Towards a type of financial inclusion that benefits women
In concrete steps, “the starting point has to be with the women themselves,” says Pulvermacher, who adds that firms that have been doing a lot of customer insight work and investing in women over the years have shown returns on investment. Yet, financial and non-financial solutions for women in general tend not to be to the same extent.
For her, “engaging with women can be done in many ways. You could ask women directly what their financial service needs are, try to understand their customer journey–the things that worry them–how do they spend their money? And what does this foot for? You can also harness technology through big data analysis that’s available from network operators where transactions are taking place, [and assess] the value of those transactions.”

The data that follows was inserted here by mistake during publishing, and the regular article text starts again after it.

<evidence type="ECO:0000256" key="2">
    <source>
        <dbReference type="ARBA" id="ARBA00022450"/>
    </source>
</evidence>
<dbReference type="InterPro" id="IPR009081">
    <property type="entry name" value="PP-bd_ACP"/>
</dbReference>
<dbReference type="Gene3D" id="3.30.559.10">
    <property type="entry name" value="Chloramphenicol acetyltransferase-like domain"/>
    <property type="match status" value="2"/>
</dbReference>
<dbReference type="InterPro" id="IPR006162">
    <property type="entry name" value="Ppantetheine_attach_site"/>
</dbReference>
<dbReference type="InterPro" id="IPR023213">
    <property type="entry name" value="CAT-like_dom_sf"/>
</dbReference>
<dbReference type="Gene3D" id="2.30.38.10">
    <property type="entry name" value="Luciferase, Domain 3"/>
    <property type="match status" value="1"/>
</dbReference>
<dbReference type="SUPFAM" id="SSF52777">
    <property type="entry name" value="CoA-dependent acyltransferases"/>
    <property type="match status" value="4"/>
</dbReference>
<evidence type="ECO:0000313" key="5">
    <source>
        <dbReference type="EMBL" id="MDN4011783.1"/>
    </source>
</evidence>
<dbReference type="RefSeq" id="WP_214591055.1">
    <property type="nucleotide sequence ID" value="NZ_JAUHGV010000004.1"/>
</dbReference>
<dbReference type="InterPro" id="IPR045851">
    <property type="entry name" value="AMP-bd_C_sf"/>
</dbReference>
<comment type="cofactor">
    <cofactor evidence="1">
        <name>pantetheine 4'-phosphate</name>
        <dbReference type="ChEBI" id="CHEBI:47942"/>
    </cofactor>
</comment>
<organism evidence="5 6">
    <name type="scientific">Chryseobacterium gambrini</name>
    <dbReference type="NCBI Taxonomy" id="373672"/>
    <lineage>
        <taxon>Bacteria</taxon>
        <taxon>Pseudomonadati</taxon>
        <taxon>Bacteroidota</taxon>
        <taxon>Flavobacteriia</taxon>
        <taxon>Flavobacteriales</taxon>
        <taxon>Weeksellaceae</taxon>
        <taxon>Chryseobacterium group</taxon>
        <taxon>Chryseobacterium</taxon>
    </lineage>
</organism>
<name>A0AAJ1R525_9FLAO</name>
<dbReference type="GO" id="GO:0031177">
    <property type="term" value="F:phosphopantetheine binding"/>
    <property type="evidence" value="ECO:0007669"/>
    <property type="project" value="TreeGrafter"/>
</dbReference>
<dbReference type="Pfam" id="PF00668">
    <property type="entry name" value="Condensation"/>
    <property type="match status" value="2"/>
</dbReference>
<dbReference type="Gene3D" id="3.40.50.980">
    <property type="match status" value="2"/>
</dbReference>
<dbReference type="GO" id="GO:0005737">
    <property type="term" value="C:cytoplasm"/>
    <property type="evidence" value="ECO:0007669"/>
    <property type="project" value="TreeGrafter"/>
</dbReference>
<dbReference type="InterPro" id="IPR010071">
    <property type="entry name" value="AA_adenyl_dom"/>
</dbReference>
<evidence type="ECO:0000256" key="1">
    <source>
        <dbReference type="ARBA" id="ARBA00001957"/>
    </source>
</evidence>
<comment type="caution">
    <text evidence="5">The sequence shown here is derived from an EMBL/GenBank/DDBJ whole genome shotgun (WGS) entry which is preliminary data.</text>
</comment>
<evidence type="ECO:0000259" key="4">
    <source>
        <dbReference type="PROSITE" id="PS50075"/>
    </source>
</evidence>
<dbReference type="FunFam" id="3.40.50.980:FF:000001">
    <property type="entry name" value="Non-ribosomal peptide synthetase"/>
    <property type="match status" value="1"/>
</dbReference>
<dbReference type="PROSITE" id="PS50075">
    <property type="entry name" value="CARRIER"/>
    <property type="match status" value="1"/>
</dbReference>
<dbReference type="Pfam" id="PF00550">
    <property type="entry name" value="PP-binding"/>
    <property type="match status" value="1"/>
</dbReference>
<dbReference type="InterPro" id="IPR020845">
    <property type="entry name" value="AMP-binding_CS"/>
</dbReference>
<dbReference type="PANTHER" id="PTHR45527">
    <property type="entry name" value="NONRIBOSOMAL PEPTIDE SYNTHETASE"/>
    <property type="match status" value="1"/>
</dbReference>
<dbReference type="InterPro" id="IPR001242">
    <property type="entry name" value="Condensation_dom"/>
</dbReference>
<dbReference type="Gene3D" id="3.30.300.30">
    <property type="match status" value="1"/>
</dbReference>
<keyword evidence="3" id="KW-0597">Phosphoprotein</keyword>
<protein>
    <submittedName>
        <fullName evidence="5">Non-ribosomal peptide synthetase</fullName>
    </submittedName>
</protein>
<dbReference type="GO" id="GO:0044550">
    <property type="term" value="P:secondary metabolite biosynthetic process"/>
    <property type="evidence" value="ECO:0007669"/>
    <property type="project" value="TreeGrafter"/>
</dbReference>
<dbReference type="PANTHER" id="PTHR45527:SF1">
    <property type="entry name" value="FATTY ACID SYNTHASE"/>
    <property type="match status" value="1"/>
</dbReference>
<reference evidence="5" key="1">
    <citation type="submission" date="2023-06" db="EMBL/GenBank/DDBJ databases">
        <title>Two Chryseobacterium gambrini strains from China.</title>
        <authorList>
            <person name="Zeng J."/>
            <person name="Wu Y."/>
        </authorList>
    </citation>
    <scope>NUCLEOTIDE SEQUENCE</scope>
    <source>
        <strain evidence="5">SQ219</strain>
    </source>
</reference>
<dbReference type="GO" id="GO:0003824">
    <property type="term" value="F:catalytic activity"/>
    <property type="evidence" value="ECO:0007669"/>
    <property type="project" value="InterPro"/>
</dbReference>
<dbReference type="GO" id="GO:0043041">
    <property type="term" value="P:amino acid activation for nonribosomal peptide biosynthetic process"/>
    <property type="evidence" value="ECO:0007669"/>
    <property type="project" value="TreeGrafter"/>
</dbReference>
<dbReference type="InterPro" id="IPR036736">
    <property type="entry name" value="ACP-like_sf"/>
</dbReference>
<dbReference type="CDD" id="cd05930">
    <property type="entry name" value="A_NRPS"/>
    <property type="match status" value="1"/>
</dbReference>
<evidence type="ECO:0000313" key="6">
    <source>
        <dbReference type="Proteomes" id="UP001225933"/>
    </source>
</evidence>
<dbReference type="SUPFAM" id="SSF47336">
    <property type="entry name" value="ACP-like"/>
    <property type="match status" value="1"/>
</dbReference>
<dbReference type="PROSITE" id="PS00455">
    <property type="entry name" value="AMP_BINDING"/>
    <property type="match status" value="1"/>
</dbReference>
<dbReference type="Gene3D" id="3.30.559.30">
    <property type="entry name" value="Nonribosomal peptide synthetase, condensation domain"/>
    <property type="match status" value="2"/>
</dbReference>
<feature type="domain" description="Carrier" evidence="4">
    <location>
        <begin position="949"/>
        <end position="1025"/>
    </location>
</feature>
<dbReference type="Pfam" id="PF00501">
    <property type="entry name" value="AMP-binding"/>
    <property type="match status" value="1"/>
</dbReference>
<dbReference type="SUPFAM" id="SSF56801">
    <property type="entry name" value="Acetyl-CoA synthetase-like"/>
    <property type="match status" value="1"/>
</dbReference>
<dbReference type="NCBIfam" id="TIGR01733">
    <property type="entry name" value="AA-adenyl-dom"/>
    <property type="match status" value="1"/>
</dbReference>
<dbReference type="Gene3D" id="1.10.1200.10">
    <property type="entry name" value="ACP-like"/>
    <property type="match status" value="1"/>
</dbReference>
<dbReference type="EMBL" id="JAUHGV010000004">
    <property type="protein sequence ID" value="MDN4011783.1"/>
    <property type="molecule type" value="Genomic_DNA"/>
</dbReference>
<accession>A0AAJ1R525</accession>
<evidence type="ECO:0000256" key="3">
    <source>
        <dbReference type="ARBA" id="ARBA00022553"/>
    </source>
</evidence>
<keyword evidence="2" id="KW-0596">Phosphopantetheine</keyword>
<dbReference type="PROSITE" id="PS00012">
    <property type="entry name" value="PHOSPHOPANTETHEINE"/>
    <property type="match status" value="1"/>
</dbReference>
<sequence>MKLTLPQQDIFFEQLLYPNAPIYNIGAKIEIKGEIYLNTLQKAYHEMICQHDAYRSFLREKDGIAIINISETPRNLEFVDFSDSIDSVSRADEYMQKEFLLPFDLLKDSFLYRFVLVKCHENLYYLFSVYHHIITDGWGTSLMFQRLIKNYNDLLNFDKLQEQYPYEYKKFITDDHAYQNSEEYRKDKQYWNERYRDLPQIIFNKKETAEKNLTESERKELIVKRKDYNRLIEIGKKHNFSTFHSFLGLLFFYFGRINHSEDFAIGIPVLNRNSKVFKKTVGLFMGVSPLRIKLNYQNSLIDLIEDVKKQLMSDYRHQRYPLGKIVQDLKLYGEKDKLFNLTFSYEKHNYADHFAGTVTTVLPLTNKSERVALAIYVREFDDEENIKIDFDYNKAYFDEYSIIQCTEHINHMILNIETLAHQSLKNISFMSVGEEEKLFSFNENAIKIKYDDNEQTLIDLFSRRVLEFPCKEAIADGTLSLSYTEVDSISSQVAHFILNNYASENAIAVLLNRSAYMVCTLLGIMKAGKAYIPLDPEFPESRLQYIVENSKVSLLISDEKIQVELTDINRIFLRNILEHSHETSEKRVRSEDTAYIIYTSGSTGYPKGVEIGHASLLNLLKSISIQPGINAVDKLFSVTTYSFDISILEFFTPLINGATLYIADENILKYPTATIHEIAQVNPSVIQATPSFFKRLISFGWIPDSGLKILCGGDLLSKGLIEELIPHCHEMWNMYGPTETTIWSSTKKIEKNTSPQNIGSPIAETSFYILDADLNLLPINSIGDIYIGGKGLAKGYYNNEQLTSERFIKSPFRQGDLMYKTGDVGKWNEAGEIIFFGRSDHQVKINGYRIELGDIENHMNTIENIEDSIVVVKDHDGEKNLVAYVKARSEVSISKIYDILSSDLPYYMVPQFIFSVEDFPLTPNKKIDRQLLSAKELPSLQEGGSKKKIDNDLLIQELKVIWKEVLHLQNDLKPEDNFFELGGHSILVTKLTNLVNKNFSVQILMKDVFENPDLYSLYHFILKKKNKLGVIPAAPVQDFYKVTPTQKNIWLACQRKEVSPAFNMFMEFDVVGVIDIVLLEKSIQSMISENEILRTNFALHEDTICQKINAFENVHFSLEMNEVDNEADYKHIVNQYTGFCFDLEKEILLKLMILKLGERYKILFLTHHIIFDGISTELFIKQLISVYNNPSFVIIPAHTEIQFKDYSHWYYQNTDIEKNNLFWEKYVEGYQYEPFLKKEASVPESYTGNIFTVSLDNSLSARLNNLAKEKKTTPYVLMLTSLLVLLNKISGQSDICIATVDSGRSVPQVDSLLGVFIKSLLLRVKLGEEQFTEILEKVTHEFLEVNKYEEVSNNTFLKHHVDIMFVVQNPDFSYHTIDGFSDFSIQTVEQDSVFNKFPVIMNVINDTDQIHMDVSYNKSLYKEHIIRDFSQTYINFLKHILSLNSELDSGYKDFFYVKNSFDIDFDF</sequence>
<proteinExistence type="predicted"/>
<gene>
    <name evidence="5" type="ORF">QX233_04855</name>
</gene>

The starting point has to be with the women themselves
Niethammer mentions two other key points that have proven to be effective, particularly for financial service providers. First, opportunities for women to get to know providers better in order to build trust—for example, assisting women with business development plans and other non-financial services that add value in the market. Second, designing specific products and approaches to financing the specific needs of women-led businesses while keeping in mind that margins and repayment schedules may differ.
She cites Uganda as an example, where women’s incapacity to meet regular banking hours led to the extension of bank hours to Sunday, which increased women’s reach. “The banks that I’ve seen doing incredibly well in reaching the women’s market are those that actually track how they’re tracking their performance vis à vis women and their portfolio, cross selling [products] and non-performing loan rates. This allows them to see their correlations and impact.”